This feature can be configured by using innodb_use_trim and innodb_use_fallocate:


Note that innodb_use_trim favors NVMFS (see InnoDB holepunch compression vs the filesystem in MariaDB 10.1).

Multi-threaded flush

Normally MariaDB uses a single thread to flush dirty pages out of the buffer pool. However, when compression is used and the system has multiple-cores/CPUs and a fast I/O device (like an NVM device), you may benefit by using the multi-threaded flush mechanism. This feature has two configuration variables at startup time:

--innodb-use-mtflush= startup option for MariaDB to enable multi-threaded flush. By default this is 8. You may configure the number of used threads by --innodb-mtflush-threads. The maximum is currently 64. In multi-core systems a value similar to innodb-buffer-pool-instances that is close to the number of cores have shown to be effective. Naturally, you should benchmark the suitable value using your own application as a workload.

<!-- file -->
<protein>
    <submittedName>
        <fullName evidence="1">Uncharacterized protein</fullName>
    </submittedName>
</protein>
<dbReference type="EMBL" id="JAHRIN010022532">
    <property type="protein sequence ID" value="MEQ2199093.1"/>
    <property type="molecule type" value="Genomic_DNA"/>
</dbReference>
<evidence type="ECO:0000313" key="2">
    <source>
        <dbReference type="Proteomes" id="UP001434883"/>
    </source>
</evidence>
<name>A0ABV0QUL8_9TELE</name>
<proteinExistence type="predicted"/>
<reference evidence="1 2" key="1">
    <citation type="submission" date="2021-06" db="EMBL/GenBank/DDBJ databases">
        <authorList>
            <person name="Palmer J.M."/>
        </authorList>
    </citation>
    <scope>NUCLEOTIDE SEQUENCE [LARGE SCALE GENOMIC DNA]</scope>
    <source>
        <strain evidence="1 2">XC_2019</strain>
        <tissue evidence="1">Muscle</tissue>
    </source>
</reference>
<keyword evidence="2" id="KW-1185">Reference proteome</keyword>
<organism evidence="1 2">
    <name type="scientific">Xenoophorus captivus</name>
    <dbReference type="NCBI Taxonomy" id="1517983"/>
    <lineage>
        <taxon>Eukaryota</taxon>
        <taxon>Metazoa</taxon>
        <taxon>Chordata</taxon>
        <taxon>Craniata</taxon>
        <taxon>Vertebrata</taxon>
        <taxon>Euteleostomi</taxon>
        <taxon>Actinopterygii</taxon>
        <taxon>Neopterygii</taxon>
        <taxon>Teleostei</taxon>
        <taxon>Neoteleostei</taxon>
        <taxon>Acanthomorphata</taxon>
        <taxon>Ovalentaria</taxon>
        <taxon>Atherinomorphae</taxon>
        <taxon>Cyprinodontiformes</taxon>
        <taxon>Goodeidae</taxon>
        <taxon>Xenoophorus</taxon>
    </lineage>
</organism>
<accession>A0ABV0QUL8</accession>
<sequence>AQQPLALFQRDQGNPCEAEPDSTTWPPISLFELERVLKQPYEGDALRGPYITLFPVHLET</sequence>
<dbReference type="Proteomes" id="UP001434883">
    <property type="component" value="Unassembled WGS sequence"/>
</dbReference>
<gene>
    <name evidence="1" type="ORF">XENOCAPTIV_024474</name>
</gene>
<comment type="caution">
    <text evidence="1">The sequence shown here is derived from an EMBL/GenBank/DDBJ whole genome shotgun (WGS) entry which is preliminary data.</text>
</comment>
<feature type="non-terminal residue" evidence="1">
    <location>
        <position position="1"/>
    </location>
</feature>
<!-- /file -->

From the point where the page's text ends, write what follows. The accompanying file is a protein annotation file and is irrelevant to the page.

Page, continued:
Monitoring compression

SHOW STATUS contains new status variables that can be used to monitor compression

Status variable nameValuesDescription
Innodb_page_compression_saved0Bytes saved by compression
Innodb_page_compression_trim_sect5120Number of 512 sectors trimmed
Innodb_page_compression_trim_sect10240Number of 1024 sectors trimmed
Innodb_page_compression_trim_sect20480Number of 2048 sectors trimmed